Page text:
Reilig an tSléibe Famine Graveyard
Commissioned by: Dungarvan Famine Graveyard Restoration Committee
Three monuments are located in the cemetery: a monumental cross (1950s) commemorating the holy year 1950-1 and the Famine, a recent marker erected in August 1996, and a sculpture (made of a hollow synthetic material, of unknown date) of a female figure, accompanied by an engraved stele. While the 1950s cross inscription is still legible, the 1996 marker has worn away almost entirely, the female figure chipped and damaged, and the formerly upright stele now lying on the grass and overgrown. The female figure, stele, and 1996 marker refer to the Waterford poet in the Irish oral tradition Máire Ní Dhroma, who referred to the graveyard in her poem ‘Na Prátaí Dubha’ or ‘The Black Potatoes’. Lines from this poet also feature on the Melbourne Famine memorial, photographs of which in its original state are included in their dedication brochure.
Front: This monument / Was erected by the people / of Dungarvan and surrounding district / During the reign of Pope Pius XII. / To commemorate / the Holy Year 1950-1951 / Also in memory of / Those who died of the Famine / and are buried here / In this mountain cemetery AD 1847 / May they rest in peace amen.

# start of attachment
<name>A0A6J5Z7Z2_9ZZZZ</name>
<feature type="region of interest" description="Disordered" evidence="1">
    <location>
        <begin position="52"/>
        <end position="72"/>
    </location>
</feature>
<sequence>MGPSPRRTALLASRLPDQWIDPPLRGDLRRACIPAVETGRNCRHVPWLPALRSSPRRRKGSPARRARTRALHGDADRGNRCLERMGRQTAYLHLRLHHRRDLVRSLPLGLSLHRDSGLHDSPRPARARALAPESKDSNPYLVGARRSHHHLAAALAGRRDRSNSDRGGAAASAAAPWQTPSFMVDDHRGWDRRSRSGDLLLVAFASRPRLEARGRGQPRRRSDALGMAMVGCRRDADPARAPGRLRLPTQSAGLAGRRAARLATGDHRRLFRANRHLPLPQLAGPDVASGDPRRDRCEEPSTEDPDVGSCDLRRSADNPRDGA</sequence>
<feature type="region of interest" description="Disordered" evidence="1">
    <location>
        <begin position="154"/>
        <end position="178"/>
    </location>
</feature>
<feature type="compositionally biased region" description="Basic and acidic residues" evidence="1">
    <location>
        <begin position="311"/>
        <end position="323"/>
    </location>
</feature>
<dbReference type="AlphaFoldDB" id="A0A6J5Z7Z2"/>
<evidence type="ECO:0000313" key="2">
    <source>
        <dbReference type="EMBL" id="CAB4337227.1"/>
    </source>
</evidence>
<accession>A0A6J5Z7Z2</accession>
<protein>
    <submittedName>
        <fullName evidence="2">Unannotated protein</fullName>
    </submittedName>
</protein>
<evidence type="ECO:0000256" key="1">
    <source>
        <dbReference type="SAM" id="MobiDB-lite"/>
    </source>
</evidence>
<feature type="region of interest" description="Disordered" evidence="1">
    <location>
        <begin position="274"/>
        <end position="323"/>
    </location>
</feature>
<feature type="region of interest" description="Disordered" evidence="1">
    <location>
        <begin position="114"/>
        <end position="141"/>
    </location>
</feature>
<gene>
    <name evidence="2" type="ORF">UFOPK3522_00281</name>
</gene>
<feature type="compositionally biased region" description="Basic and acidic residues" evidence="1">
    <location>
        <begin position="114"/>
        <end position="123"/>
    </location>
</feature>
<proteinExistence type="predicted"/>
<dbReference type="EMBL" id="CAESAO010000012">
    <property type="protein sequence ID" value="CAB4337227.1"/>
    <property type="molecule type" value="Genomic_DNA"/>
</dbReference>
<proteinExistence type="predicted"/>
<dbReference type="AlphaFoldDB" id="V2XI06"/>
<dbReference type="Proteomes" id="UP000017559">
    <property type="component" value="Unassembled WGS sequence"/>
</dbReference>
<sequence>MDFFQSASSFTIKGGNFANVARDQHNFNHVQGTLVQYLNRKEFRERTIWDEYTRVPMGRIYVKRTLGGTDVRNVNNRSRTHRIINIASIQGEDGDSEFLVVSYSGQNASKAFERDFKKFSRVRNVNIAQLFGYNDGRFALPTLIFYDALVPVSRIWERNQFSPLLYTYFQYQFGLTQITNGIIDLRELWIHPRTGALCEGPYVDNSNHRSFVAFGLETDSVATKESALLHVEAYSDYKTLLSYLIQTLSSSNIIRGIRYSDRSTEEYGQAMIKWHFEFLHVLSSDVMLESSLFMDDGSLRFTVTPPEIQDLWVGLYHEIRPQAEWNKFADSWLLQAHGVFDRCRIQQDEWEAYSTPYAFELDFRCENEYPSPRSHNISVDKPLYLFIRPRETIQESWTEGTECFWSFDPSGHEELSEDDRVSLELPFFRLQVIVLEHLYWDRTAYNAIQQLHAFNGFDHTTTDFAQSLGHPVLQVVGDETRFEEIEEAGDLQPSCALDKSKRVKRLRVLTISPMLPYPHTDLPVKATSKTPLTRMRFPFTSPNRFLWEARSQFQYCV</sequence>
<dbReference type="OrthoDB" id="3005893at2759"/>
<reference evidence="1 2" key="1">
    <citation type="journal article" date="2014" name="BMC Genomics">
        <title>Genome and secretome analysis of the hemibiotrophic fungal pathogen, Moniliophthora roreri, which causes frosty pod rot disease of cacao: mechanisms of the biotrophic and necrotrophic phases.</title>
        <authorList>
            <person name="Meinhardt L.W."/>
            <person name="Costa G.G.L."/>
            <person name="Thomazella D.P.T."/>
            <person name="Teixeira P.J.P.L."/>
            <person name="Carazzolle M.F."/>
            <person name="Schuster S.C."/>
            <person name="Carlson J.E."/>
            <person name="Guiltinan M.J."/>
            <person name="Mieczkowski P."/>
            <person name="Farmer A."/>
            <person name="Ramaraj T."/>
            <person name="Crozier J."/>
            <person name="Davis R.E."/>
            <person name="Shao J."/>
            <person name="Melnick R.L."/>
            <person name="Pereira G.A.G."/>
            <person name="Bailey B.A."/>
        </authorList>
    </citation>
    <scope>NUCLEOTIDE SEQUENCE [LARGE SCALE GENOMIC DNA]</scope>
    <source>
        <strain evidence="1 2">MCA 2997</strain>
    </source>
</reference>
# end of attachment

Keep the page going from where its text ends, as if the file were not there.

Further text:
Muintir Dungarbán gan a ceanntair / A tog an leact so / do comórad na bliabna naomta 1950-1951 / le linn réime an Pápa Pius XII. / 7 leact – Cuimne / na muintire do eag den Gorta / agus do adlacad annso I reilig an tSléibe / I mbliadain a 1847 / beannact dilis de le n a n-anamaca
Cuimneacán 150 bhain – 1845-1995. / Reilig An tSiéibe 1847. / Great Famine Sanctuary / Na prátaí dubha dhein ár gcomharsana do scaipeadh orainn / Do chuir sa bPoor House iad, is anonn thar farraige. / I Reilig an tSléibhe tá na céadta acu treascartha
Is uaisle na bFflaitheas go ngabhaid a bpáirt. / (Máire ni Droma)/ In Remembrance of the victims of / The Great Famine (1845-1850) / Buried here in common and unmarked graves. / “The King of Glory will show them favour, / The Virgin Mary will them befriend, / The Twelve Apostles will bid them welcome, / Oh riches more than they can ever spend”. / “The angels will play Paradise music, / God’s poor rejoicing, will in full voice sing, / Far better this than a world unthinking, / What joy to souls, the smile of Heaven’s King”